Thanks Mura, we are looking forward to this cruise. Have had to put it off several times but it looks pretty serious right now!

 

Mia 🤗🤗

Edited by marylovestotravel
typo

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4 hours ago, PaulMCO said:

Did Cape Horn on Insignia -- think it was 2010. Weather was so rough most of passengers and crew were sick.  Needless to say we were the only one in Toscana that night.   The sommelier was an expert as he decanted a bottle of red without spilling a drop.

 

What a great story!

 

Mia

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1 hour ago, marylovestotravel said:

 

I'm sorry. I guess I was a little obtuse and didn't mention it was a Cape Horn cruise, with Cape Horn on the itinerary enroute from Lima to Buenos Aires. My question was: what were people's experiences in rounding the the tip of South America. Were the chances pretty good that we might see Cape Horn in passing? Or was the weather so stormy that the ships sailed with the Magellenic or some other route?

 

Mia

While times have changed since the early 1900s, you should try to see this video (or, at least, some excerpted clips):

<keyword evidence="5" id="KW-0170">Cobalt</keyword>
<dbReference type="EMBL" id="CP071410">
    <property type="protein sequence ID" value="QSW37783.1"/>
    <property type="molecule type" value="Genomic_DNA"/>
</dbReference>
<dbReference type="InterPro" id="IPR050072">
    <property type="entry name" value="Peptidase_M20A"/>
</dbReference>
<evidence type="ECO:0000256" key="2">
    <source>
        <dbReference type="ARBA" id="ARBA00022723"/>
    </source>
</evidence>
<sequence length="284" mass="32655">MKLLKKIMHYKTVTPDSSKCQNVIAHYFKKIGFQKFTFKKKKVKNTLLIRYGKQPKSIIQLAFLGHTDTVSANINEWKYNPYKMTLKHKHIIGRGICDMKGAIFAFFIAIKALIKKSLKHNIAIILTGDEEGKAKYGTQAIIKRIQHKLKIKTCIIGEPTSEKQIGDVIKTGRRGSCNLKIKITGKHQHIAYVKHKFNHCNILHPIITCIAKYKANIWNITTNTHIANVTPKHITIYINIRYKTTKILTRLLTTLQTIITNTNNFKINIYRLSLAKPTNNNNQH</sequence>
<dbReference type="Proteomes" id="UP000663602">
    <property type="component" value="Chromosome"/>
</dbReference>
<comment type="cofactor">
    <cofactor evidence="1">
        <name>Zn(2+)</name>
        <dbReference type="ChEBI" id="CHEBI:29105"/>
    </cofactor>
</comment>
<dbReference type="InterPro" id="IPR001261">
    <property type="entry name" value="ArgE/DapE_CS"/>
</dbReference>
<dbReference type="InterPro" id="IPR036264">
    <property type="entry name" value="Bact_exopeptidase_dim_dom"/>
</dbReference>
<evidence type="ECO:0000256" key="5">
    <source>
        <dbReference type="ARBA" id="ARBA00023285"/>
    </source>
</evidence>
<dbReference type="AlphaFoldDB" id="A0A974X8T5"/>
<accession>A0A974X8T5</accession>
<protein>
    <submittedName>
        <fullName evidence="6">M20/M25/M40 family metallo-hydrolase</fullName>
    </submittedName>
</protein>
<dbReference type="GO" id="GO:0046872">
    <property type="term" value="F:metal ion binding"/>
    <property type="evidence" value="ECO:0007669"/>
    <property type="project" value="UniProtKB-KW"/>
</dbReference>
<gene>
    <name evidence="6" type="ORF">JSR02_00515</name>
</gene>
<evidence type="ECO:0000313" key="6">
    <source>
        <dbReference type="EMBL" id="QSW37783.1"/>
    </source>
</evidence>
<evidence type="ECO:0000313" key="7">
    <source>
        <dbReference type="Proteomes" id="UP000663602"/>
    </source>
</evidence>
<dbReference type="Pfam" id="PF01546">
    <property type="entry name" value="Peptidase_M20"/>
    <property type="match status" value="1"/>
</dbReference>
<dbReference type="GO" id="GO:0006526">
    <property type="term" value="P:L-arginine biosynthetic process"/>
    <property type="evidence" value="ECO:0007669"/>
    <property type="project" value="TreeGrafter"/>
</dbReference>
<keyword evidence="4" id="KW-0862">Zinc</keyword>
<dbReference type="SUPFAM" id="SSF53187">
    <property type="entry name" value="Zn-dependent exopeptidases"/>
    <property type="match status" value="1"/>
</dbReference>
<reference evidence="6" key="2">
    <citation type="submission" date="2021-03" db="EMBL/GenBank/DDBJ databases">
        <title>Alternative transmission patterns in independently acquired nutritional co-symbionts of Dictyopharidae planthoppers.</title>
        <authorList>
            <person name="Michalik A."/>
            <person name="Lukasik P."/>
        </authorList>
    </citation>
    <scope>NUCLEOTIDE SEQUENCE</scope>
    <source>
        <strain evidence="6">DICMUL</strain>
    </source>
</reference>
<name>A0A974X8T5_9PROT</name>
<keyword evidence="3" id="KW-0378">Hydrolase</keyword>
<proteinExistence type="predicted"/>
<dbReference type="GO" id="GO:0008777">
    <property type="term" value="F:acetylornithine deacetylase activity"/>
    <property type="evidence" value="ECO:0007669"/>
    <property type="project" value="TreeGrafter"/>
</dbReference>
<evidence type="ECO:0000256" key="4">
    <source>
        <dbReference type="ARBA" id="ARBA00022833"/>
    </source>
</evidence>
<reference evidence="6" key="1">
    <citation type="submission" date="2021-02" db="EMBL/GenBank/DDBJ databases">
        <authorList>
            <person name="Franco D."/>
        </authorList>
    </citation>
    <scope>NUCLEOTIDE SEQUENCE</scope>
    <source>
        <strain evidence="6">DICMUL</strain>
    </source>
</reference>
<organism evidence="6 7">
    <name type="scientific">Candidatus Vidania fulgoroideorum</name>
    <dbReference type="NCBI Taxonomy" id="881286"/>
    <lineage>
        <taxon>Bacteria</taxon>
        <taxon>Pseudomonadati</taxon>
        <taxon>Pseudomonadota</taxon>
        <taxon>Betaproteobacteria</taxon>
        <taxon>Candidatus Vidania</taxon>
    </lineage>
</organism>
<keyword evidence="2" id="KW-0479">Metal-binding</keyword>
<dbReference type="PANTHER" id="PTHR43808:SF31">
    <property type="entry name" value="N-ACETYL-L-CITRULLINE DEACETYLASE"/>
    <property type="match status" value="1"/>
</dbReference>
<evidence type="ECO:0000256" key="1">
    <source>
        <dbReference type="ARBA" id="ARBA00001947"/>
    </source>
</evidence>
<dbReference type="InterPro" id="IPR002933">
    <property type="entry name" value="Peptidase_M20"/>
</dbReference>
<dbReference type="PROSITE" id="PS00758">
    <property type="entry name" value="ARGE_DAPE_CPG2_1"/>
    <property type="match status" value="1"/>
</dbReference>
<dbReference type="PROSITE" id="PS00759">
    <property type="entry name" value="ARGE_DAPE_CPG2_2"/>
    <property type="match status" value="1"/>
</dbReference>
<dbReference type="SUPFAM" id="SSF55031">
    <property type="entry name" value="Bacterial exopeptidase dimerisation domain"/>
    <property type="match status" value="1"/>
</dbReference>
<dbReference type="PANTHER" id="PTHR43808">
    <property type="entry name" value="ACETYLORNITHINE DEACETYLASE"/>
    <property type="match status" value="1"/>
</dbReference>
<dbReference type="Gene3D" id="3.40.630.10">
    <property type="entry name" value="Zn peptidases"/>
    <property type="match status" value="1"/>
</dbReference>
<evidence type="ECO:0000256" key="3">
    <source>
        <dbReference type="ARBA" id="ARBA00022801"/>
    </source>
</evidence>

https://store.mysticseaport.org/around-cape-horn-dvd-1028517.html

 

Hopefully by now, you've figured out that, while weather may permit passing the Cape Horn headland on Isla Hornos, you're not docking or tendering to that island. When you read "Cruising Cape Horn" on the itinerary, it is like "Cruising the Chilean Fjords." You're not stopping there. Rather, you're underway the entire time. And, as aforementioned, how close (if at all) you'll get to Isla Hornos depends on weather and sea conditions. 

We did the Cape earlier this year on Sirena and the weather was very agreeable though Cape Horn was a bit windy:

IMG_6188.JPG

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I wanted to go around Cape Horn and was always told to go around Cape Horn on the largest ship.  Therefore I went on Cunard Queen Mary 2.  This was about 10 years ago.  We sailed around the horn and it was rough.  Then the ship turned and we went back.  Then we continued through Magellan Strait to the west side of South America. Magellan Strait was calm and a lovely day of sailing.

 

I was disappointed that we did not actually go around the cape and continue.  However, was told that there are no cruise ships that would chance the full sailing around the cape.  It is just too rough. Those ships are worth a fortune and the passengers are priceless cargo.

 

Many are still going to say that they went right around Cape Horn. If so, which ship were you on.